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Judge Hockert Triangle

This text is part of Parks’ Historical Signs Project and can be found posted within the park.

The son of Swedish immigrants, Jenkin Rylander Hockert (1894-1990) was born in Chicago, Illinois. He spent his childhood in Hartford, Connecticut and entered Valparaiso University in Indiana in 1909. There he completed the B.S. in August 1913 at the age of eighteen. In his autobiography, A Lifetime of Law, Hockert wrote that after teaching for six months at a country school in Campbell County, South Dakota, "I had decided that my true ambition was to be a lawyer." He entered Columbia Law School in 1914 and received the L.L.B. in 1917. Hockert immediately joined the Armed Forces and trained as a cadet for the Signal Corps, Aviation Division. During World War I, he served as a biplane pilot in the U.S. Army Air Force in France and Italy.

Soon after he returned to New York in February 1919, Hockert settled in Brooklyn, where he worked as a title searcher and joined the First Assembly district Young Republican Club. Within a few months, he was appointed Captain, a position which was, in his words, "the first step in a political career." His legal career was launched when he joined a law firm in Brooklyn and later established his own office in Jamaica, Queens. An active member of the community, Hockert was a member of the Unitarian church, Masons, Elks, several veterans organizations, and the local Republican Club. Hockert married Nancy L. Myers in 1930, and they had two children, Joan and Lorance.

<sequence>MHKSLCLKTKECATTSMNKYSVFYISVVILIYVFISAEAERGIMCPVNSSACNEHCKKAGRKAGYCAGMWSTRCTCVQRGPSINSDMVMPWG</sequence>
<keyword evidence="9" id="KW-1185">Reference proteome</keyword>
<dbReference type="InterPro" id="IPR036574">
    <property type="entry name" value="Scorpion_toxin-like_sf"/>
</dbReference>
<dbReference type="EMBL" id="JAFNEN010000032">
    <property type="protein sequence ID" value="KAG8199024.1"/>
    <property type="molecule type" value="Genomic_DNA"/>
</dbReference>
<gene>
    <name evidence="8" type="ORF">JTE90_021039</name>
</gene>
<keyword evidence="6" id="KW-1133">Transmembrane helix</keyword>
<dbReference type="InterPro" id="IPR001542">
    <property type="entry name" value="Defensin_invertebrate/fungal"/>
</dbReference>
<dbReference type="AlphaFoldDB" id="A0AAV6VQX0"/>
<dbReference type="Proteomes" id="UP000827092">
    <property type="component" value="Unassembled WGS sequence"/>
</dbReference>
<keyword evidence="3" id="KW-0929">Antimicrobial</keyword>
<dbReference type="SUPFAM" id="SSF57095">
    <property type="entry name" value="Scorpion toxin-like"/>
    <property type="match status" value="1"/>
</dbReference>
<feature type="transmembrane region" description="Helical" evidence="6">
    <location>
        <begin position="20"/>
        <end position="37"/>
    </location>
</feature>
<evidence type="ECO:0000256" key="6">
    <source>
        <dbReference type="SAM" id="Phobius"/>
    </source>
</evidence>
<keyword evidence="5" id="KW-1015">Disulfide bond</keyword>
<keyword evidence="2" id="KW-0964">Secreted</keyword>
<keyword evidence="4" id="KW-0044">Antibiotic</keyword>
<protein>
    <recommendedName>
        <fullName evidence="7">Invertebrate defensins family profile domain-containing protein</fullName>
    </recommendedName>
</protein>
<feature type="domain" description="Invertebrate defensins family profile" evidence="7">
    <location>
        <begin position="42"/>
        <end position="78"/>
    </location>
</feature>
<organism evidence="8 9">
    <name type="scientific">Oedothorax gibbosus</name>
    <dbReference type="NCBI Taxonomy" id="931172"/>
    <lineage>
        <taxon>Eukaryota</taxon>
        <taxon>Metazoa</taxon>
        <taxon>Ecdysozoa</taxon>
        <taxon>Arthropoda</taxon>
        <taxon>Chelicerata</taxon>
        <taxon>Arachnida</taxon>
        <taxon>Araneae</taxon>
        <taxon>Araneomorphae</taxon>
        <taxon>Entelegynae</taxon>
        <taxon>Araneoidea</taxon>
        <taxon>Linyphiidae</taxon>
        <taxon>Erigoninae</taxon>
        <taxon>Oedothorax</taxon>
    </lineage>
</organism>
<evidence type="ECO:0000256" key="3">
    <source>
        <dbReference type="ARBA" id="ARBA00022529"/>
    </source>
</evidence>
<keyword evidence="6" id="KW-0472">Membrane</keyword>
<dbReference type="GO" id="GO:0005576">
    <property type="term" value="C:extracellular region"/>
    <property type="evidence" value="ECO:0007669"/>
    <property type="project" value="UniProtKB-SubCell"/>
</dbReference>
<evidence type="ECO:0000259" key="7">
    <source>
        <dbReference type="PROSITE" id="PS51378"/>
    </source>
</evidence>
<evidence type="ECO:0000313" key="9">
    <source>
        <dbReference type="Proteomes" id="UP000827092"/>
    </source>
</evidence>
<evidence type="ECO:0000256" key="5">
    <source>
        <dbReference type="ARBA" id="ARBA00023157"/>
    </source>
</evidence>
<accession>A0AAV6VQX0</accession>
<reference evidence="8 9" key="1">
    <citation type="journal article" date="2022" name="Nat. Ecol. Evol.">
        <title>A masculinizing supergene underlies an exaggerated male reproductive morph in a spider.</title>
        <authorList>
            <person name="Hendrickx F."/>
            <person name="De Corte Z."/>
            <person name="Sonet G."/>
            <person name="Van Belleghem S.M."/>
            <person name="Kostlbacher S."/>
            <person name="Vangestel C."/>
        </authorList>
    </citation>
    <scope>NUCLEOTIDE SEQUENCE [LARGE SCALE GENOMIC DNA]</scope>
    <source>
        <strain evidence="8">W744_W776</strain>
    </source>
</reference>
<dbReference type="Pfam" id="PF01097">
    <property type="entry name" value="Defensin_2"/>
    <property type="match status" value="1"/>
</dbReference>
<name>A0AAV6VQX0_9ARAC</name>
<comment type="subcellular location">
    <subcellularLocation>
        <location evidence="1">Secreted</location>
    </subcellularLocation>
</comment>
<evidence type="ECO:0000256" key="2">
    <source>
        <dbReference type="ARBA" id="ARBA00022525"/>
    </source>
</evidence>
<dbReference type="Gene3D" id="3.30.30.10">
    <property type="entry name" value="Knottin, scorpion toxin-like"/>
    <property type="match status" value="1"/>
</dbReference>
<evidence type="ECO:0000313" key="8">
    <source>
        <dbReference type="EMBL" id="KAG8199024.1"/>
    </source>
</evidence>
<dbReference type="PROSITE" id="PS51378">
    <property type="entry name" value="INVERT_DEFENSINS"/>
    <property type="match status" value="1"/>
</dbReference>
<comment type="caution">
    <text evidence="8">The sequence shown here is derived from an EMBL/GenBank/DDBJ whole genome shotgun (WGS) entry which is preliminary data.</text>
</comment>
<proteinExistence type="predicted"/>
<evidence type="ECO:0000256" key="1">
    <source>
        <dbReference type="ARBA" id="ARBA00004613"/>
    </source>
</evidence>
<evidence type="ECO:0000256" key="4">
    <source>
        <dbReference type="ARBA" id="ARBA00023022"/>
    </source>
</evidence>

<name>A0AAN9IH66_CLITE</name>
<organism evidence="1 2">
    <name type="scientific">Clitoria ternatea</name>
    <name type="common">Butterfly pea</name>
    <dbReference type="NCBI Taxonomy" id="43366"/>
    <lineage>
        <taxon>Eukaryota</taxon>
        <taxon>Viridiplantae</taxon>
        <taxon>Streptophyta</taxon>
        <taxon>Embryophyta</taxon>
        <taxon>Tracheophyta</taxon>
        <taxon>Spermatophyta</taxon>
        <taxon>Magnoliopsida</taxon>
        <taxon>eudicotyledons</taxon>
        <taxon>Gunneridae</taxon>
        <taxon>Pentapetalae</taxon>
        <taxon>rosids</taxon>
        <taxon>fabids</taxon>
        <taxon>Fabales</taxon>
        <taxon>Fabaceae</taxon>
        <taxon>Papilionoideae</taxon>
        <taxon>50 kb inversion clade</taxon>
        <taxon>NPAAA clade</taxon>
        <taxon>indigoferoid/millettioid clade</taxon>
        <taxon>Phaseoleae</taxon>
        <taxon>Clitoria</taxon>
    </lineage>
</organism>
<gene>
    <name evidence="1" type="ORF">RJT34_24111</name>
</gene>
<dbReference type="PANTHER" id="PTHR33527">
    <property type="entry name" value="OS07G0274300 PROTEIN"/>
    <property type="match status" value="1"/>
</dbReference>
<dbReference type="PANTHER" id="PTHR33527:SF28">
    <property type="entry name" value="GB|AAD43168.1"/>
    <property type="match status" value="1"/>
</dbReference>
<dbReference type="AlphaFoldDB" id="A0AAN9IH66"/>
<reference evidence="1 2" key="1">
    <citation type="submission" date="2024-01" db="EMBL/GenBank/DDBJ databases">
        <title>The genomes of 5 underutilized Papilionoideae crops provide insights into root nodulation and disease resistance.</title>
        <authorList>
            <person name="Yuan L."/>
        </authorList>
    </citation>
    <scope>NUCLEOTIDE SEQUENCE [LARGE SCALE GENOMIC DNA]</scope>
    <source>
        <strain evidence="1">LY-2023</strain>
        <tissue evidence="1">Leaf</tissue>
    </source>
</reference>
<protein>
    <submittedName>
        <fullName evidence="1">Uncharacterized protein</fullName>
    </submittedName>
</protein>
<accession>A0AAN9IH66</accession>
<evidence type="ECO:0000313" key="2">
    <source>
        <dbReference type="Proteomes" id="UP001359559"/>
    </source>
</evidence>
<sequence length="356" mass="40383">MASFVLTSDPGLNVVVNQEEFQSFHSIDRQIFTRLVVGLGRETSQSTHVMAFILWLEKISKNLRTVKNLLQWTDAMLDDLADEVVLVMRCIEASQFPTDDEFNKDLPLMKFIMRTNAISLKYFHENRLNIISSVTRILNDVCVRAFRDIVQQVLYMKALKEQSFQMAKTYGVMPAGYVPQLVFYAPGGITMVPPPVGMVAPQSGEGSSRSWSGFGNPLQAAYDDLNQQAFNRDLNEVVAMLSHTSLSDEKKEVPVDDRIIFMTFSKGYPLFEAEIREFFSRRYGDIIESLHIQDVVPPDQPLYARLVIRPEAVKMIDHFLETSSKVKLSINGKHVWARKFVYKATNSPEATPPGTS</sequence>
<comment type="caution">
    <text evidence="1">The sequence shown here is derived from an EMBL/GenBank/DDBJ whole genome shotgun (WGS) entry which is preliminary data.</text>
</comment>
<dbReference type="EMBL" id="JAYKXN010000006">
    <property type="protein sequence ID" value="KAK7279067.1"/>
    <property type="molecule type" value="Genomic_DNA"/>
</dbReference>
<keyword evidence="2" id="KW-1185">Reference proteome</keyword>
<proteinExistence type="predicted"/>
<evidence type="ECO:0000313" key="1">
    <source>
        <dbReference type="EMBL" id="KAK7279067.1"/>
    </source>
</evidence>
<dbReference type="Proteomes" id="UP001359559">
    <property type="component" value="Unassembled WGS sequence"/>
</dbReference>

As the attorney for the Central Queens Alliance Civic Council, Hockert effected the reduction of assessments, improvement of parks and playgrounds, and removal of old wooden school buildings. In 1933 he was elected Queens County Clerk on the Fusion ticket, with fellow World War I veteran Fiorello H. LaGuardia. When Hockert’s term expired in 1937, he worked as Mayor LaGuardia’s campaign manager in Queens. The mayor won reelection and appointed Hockert as a City Magistrate. He served on courts in districts throughout the city on cases concerning such issues as traffic, vice, price fixing, and marathon dance contests. During World War II, Hockert was known as the "Bicycle Judge," because he commuted by bicycle from his home to his many judicial assignments for the Magistrates Court.

After leaving office in 1947, Hockert returned to private practice. He was elected to the Municipal Court in 1950 and to the City Court three years later. When the Municipal and City Courts were reorganized in 1962, Judge Hockert was appointed an Acting Supreme Court Judge. He retired at the age of seventy in 1964 and later moved to Boca Raton, Florida, where he died on September 7, 1990 three days before his 96th birthday. An admired patriot and respected community leader, Judge Hockert will long be remembered for his love of country and of the residents of Queens.

In 1991 this triangle at 179th Street, Union Turnpike, and Surrey Place was named in Hockert’s memory by a Local Law, sponsored by Council Members Sheldon S. Leffler and June M. Eisland. Judge Hockert Triangle is on city-owned land, assigned to Transportation and planted and maintained by Parks under the Greenstreets program. Greenstreets was inaugurated in 1986 and reintroduced in 1994 to convert paved street properties, like triangles and malls, into green lawns. Funded through Parks & Recreation’s capital budget, Greenstreets plants trees and shrubs in the city’s barren street spaces. The assistance of volunteers keeps these areas clean and their plants healthy.

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